April 12th, 2005
» IDA, Technology
Last week, we had an interview with Aaran Tan (of Digital Life) in IDA. He is looking for something to write on Semantic Web so we took an opportunity to show him the Digital Content Exchange prototype. The article was published today. Overall, great article for a layman to understand Semantic Web (he removed all the technical jargon like taxonomy, thesaurus, OWL/ontology etc :-).
I only have any one quibble – the article make Semantic Web sound like just another-grand-search-engine. The really core idea is with tagging and onotology, software can be written to do locate resources much better. It isn’t just about search – it is about how to find the information and search is just one way to do so.
Thanks Aaron! Aaron is really a cool guy – he is also trying to find OSS stories to write about. :-)Sorry, the Straits Times isn’t linkable anymore since it is paid-subscription but let me reproduce a segment of the article.
Machines cannot read. But there are plans to get them to do so. Then they will understand notr just the text query of an online search – Apple the company or apple the fruit – but its context. And you will get wider and more meaningful results.
Enter Semantic Web, an extension of the present World Wide Web. Developed by Sir Tim Berners-Lee, inventor of the Web, the Semantic Web aims to attach meaning to bits and bytes.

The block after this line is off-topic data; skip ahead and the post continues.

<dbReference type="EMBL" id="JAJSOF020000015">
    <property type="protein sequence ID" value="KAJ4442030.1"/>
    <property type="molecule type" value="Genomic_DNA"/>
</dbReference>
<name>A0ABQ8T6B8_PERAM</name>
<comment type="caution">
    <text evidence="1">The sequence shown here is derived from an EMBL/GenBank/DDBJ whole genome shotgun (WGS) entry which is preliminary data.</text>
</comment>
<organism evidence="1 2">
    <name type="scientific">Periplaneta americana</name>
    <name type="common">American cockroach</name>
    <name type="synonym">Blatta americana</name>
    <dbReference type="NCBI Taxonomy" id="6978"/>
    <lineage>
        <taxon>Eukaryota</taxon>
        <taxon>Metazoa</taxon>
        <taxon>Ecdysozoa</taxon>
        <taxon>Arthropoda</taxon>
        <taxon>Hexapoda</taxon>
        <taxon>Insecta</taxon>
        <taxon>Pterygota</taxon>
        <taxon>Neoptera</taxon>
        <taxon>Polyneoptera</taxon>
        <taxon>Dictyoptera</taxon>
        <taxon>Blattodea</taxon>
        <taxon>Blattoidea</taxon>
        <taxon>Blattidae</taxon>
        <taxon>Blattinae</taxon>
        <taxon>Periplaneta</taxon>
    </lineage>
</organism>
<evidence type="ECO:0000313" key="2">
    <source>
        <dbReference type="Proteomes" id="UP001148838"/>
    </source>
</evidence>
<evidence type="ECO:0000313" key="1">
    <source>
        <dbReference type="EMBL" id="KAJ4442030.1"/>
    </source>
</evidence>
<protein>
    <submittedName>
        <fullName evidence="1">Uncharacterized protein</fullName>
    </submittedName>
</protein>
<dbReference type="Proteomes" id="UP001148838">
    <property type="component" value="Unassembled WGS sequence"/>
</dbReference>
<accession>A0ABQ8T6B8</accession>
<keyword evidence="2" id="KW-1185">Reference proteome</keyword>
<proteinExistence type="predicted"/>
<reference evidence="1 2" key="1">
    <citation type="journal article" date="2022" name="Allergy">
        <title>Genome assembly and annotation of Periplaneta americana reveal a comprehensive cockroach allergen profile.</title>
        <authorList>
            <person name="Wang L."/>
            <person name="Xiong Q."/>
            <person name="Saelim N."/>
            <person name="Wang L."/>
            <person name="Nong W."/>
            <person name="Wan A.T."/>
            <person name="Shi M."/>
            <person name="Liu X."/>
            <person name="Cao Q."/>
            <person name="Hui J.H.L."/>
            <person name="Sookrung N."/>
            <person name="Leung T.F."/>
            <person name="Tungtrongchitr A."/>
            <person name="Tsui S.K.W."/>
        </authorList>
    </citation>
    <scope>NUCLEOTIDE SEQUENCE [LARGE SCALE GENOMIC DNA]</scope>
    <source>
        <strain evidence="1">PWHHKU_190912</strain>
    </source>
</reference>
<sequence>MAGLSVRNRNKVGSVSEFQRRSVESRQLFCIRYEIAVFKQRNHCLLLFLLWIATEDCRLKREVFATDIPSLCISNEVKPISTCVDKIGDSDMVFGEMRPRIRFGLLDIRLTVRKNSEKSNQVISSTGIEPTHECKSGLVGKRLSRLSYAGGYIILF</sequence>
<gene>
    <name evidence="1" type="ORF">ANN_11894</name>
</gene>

Its potential has sparked interest at the Infocomm Development Authority (IDA) of Singapore.
The authority recently completed a prototype Semantic Web search engine in which information such as historical accounts and biographies are contextualised, said James Seng, IDA’s assistant director of enabler technologies.
“So you create an intelligent web made up of (pieces of) information that’s classified, tagged and related to one another,” said Mr Seng.
“With it, we can transform how searching is done. When you enter a keyword for Apple, a search engine today does not know if you are looking for Apple Computer or an apple orchard.”
So the machine will not be able to established the context of the linked information. It become difficult to write a software agent to assist, for instance, a farmer who wants results on apple orchards alone, he explained.”
“With the Semantic Web, you don’t just get back the links, you also get their context. And there lies its power.”